UK Liberty

High Court dismisses Commons appeal against release of MPs’ expenses

The Guardian (also the Times):

The Commons Speaker, Michael Martin, today [Friday 16 May] lost a high court battle to prevent the disclosure of the details of second-home expenses claimed by 14 prominent MPs.

Today’s ruling, given by Sir Igor Judge, the president of the Queen’s bench division, Lord Justice Latham and Mr Justice Blake, will increase pressure on Martin, who has been criticised for his decision to block the publication of the information.

The Commons authorities challenged the Information Tribunal’s demand that a detailed breakdown of MPs’ additional costs allowances (ACAs) had to be provided under the Freedom of Information Act.

The allowances cover the expenditure incurred when an MP is away from home on parliamentary duties, including the cost of running second homes and general household bills.

The judgement is on Bailii.

Some highlights:

The carefully structured decision of the Tribunal covers 28 pages of closely reasoned judgment. It provides a careful analysis of the relevant facts, with appropriate findings where the facts were in dispute or potentially controversial. … Seen in relation to the public interest that public money should be, and be seen to be properly spent, the Tribunal found that the ACA [additional costs allowance] system was deeply unsatisfactory, and its shortcomings both in terms of transparency and accountability were acute.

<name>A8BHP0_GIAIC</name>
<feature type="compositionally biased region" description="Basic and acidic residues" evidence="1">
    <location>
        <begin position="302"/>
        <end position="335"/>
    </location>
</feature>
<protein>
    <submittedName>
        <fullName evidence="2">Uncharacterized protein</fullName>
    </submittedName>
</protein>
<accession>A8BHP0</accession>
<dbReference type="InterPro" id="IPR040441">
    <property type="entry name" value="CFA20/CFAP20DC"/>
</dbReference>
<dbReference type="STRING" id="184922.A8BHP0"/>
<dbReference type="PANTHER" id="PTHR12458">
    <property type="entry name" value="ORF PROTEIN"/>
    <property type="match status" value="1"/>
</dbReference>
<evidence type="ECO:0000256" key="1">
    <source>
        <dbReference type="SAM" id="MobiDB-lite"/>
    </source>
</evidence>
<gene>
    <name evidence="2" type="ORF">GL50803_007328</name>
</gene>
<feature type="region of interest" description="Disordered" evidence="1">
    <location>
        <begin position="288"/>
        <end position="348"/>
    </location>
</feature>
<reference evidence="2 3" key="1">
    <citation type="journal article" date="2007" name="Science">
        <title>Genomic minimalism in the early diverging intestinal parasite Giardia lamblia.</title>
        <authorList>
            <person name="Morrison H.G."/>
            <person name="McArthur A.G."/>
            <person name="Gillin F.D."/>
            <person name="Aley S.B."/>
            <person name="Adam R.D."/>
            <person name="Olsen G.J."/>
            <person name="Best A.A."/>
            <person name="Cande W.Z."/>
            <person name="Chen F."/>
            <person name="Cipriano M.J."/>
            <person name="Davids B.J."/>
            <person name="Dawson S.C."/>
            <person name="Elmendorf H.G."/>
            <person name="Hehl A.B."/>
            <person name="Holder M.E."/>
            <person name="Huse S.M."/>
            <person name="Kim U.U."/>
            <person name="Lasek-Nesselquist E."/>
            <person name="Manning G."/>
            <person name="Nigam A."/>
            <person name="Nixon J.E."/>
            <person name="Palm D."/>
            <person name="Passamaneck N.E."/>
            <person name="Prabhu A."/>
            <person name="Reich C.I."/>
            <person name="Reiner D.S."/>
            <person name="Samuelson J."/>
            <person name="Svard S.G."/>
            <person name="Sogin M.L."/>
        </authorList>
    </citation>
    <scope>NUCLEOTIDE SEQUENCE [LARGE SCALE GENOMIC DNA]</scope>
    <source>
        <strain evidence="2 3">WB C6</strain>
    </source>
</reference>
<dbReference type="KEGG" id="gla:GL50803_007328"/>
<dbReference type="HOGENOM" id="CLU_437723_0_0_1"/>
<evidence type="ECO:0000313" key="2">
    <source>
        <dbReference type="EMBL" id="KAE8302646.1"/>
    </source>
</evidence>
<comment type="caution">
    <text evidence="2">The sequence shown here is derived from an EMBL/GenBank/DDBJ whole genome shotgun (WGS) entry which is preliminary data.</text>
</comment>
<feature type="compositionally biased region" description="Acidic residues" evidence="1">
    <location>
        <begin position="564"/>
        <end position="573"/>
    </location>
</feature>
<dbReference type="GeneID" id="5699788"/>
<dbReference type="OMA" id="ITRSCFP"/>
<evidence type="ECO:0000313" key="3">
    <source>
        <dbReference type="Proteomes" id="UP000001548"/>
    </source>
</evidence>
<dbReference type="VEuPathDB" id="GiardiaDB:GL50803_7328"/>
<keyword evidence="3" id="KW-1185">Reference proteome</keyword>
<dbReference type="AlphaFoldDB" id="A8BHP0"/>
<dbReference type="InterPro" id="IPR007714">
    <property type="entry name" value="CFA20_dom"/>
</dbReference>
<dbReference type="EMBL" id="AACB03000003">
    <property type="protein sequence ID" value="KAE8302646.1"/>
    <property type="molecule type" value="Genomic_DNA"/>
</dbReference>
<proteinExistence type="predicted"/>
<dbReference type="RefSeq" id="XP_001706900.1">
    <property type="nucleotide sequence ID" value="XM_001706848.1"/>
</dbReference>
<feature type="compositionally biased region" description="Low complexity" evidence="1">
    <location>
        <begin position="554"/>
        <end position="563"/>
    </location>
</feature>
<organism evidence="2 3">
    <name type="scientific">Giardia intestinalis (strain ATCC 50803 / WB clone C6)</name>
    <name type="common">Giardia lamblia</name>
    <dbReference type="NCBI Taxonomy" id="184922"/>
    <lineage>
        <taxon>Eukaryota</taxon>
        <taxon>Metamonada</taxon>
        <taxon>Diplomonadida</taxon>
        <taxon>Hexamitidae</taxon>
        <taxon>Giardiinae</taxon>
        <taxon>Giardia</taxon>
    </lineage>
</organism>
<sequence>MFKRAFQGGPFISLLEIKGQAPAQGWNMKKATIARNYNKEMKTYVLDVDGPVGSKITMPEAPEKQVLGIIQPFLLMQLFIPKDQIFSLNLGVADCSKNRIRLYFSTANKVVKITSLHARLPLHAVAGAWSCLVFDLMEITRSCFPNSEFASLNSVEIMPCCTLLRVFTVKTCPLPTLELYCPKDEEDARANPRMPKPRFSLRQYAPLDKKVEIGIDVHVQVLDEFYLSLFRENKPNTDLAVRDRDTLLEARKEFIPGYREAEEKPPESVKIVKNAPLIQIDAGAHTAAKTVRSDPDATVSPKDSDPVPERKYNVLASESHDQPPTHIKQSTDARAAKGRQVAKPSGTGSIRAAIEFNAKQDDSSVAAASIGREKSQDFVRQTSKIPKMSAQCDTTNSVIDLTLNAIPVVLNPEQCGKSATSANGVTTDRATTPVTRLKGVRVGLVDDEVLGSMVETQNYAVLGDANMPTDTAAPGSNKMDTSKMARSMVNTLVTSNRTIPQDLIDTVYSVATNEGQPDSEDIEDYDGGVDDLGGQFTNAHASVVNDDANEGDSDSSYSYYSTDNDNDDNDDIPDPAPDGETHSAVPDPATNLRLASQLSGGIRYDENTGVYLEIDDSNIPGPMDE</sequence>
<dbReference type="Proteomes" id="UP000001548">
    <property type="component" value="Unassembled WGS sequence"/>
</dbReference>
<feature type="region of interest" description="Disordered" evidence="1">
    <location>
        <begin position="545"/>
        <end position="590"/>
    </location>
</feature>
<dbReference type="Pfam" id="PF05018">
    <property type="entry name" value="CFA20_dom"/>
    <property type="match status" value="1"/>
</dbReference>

We have no doubt that the public interest is at stake. We are not here dealing with idle gossip, or public curiosity about what in truth are trivialities. The expenditure of public money through the payment of MPs’ salaries and allowances is a matter of direct and reasonable interest to taxpayers. They are obliged to pay their taxes at whatever level and on whatever basis the legislature may decide, in part at least to fund the legislative process. Their interest is reinforced by the absence of a coherent system for the exercise of control over and the lack of a clear understanding of the arrangements which govern the payment of ACA. Although the relevant rules are made by the House itself, questions whether the payments have in fact been made within the rules, and even when made within them, whether the rules are appropriate in contemporary society, have a wide resonance throughout the body politic. In the end they bear on public confidence in the operation of our democratic system at its very pinnacle, the House of Commons itself. The nature of the legitimate public interest engaged by these applications is obvious.

The principal ground of appeal asserts that the Tribunal misdirected itself by failing to recognise the existence of and therefore give appropriate weight to the reasonable expectations of MPs about precisely how information about the ACA claims would be made available to the public.

In our judgment the submission that the Tribunal failed to address the arguments advanced to it in the context of the reasonable expectation of MPs is unrealistic. The judgment speaks for itself. The Tribunal expressly recorded the argument, and expressly rejected it. It did so by reference to the facts, including the publication scheme itself and the relevant letters. We can find no misdirection or other error of law which would justify interfering with the decision of the Tribunal.

[in relation to disclosure of addresses] None of this is intended to suggest that the disclosure of an individual’s private address under FOIA does not require justification. In the present case, however, there was a legitimate public interest well capable of providing such justification. Thus, for example, there is evidence which suggests that one MP claimed ACA for a property which did not exist, and yet further evidence may demonstrate that on occasions MPs claiming ACA were letting out the accommodation procured from the ACA allowance.

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